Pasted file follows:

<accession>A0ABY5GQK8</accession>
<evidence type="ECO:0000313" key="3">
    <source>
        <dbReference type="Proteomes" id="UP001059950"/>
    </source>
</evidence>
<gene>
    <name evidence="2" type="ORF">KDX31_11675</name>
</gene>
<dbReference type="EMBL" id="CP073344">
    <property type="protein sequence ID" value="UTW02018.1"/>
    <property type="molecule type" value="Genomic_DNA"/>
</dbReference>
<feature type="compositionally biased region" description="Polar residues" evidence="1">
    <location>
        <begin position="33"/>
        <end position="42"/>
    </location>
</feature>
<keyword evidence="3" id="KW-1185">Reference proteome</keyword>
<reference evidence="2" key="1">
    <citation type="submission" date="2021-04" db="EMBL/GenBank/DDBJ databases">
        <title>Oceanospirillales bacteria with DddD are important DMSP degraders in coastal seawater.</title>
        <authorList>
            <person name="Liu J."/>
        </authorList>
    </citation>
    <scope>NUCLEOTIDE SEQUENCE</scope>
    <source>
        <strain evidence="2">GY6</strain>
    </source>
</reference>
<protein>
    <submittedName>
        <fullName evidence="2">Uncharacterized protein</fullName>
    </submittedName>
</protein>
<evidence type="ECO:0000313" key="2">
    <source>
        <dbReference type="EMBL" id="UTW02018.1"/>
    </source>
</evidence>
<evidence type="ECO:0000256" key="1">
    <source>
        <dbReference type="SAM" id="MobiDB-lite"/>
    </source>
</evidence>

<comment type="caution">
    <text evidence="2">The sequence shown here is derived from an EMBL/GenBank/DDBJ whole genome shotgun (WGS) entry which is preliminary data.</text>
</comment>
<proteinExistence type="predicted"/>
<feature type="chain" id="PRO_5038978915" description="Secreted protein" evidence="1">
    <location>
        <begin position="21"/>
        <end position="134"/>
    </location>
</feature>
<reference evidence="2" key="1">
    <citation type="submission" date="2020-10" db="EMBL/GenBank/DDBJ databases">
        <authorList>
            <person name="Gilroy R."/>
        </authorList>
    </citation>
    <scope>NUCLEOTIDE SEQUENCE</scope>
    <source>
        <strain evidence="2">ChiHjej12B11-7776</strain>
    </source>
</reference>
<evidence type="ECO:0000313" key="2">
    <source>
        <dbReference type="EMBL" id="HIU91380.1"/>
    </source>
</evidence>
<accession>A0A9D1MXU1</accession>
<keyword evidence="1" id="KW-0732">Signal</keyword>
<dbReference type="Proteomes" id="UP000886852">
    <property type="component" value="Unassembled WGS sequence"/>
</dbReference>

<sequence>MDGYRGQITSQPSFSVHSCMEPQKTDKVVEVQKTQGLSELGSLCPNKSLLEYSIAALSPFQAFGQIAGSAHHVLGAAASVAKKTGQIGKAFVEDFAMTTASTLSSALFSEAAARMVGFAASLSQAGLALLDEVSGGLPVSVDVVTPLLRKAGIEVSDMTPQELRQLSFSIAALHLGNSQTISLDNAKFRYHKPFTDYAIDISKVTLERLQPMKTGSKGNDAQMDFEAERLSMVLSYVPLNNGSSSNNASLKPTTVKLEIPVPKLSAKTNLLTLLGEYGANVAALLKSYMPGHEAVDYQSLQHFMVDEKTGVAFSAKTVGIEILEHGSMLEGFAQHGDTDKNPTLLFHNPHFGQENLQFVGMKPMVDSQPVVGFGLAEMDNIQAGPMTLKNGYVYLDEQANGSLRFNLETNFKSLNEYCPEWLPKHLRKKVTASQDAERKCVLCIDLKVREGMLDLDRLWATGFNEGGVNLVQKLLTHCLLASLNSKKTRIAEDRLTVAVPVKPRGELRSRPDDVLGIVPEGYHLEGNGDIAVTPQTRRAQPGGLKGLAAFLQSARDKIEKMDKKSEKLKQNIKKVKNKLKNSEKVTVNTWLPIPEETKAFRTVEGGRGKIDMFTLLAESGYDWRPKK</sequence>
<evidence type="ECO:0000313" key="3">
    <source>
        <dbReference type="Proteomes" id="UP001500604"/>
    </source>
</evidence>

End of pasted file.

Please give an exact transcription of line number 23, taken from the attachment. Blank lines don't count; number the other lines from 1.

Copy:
        <title>Oceanospirillales bacteria with DddD are important DMSP degraders in coastal seawater.</title>